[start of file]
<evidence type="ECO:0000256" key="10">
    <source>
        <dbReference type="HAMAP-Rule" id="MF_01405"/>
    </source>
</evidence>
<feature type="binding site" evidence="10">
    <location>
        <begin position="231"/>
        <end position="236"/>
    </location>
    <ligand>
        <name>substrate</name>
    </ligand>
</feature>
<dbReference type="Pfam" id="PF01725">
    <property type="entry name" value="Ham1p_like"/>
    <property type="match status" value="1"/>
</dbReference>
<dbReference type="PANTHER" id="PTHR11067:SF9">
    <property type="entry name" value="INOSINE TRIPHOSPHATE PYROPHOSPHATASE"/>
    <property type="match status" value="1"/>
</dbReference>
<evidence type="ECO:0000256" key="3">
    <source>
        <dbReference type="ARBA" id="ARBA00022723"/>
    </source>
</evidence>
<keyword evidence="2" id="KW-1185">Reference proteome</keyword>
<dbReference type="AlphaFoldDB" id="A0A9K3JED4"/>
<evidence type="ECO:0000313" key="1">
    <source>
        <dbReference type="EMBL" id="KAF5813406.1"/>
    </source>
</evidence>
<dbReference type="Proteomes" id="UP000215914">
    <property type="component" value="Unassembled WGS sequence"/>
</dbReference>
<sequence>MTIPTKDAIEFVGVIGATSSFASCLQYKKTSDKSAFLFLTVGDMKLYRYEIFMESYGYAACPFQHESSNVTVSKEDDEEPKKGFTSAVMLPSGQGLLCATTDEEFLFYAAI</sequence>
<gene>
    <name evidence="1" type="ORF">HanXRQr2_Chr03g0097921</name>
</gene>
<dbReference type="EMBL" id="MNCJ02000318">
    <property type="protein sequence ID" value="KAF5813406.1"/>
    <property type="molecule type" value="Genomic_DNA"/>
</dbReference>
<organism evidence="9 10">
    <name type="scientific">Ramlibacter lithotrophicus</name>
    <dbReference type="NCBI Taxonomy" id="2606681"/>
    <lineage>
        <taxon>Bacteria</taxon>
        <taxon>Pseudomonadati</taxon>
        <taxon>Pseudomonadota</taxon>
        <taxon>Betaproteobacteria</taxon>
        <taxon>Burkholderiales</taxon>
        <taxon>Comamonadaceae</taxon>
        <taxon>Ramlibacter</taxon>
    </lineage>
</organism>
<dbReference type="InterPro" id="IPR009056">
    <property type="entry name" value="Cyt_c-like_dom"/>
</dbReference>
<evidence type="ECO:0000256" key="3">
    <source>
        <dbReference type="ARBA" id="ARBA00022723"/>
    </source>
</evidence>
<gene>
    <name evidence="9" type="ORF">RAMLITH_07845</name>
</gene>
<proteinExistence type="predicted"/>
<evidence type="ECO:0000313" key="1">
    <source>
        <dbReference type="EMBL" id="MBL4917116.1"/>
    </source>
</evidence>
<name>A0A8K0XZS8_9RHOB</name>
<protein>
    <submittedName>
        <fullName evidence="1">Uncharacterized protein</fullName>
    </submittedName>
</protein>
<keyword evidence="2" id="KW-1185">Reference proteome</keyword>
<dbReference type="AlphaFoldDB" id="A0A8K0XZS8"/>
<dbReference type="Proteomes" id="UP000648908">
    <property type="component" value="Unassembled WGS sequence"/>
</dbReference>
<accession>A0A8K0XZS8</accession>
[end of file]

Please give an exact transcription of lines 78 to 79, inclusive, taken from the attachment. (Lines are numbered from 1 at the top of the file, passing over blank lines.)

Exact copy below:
    <submittedName>
        <fullName evidence="1">Uncharacterized protein</fullName>